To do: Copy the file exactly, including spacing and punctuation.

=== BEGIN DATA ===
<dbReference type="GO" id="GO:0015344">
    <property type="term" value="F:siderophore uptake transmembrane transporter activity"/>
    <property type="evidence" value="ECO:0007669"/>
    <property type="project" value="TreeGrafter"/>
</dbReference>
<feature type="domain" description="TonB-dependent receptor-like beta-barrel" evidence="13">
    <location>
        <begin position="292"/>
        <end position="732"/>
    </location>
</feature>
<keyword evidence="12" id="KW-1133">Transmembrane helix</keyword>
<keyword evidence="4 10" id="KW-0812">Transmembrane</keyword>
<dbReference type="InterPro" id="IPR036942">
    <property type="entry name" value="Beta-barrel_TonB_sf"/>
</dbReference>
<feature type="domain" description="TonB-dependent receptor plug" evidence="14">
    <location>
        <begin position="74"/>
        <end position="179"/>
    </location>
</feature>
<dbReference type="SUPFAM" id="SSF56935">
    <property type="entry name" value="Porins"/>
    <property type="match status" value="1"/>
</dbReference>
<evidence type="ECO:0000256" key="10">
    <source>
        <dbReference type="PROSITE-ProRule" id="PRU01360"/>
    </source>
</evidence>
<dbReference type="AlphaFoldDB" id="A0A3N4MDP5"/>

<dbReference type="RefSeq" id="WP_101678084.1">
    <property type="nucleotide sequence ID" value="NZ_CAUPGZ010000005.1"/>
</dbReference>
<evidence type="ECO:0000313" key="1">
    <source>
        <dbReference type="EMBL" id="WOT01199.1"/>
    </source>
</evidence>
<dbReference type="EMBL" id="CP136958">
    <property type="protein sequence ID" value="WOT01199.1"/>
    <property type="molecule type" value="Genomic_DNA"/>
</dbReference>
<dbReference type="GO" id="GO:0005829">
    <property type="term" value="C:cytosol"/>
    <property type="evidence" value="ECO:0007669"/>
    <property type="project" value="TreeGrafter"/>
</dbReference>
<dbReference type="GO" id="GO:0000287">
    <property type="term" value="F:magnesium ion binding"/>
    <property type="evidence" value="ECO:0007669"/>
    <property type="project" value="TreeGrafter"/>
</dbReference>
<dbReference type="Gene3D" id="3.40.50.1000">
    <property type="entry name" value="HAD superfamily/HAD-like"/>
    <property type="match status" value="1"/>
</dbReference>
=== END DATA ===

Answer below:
<dbReference type="GO" id="GO:0015344">
    <property type="term" value="F:siderophore uptake transmembrane transporter activity"/>
    <property type="evidence" value="ECO:0007669"/>
    <property type="project" value="TreeGrafter"/>
</dbReference>
<feature type="domain" description="TonB-dependent receptor-like beta-barrel" evidence="13">
    <location>
        <begin position="292"/>
        <end position="732"/>
    </location>
</feature>
<keyword evidence="12" id="KW-1133">Transmembrane helix</keyword>
<keyword evidence="4 10" id="KW-0812">Transmembrane</keyword>
<dbReference type="InterPro" id="IPR036942">
    <property type="entry name" value="Beta-barrel_TonB_sf"/>
</dbReference>
<feature type="domain" description="TonB-dependent receptor plug" evidence="14">
    <location>
        <begin position="74"/>
        <end position="179"/>
    </location>
</feature>
<dbReference type="SUPFAM" id="SSF56935">
    <property type="entry name" value="Porins"/>
    <property type="match status" value="1"/>
</dbReference>
<evidence type="ECO:0000256" key="10">
    <source>
        <dbReference type="PROSITE-ProRule" id="PRU01360"/>
    </source>
</evidence>
<dbReference type="AlphaFoldDB" id="A0A3N4MDP5"/>

<dbReference type="RefSeq" id="WP_101678084.1">
    <property type="nucleotide sequence ID" value="NZ_CAUPGZ010000005.1"/>
</dbReference>
<evidence type="ECO:0000313" key="1">
    <source>
        <dbReference type="EMBL" id="WOT01199.1"/>
    </source>
</evidence>
<dbReference type="EMBL" id="CP136958">
    <property type="protein sequence ID" value="WOT01199.1"/>
    <property type="molecule type" value="Genomic_DNA"/>
</dbReference>
<dbReference type="GO" id="GO:0005829">
    <property type="term" value="C:cytosol"/>
    <property type="evidence" value="ECO:0007669"/>
    <property type="project" value="TreeGrafter"/>
</dbReference>
<dbReference type="GO" id="GO:0000287">
    <property type="term" value="F:magnesium ion binding"/>
    <property type="evidence" value="ECO:0007669"/>
    <property type="project" value="TreeGrafter"/>
</dbReference>
<dbReference type="Gene3D" id="3.40.50.1000">
    <property type="entry name" value="HAD superfamily/HAD-like"/>
    <property type="match status" value="1"/>
</dbReference>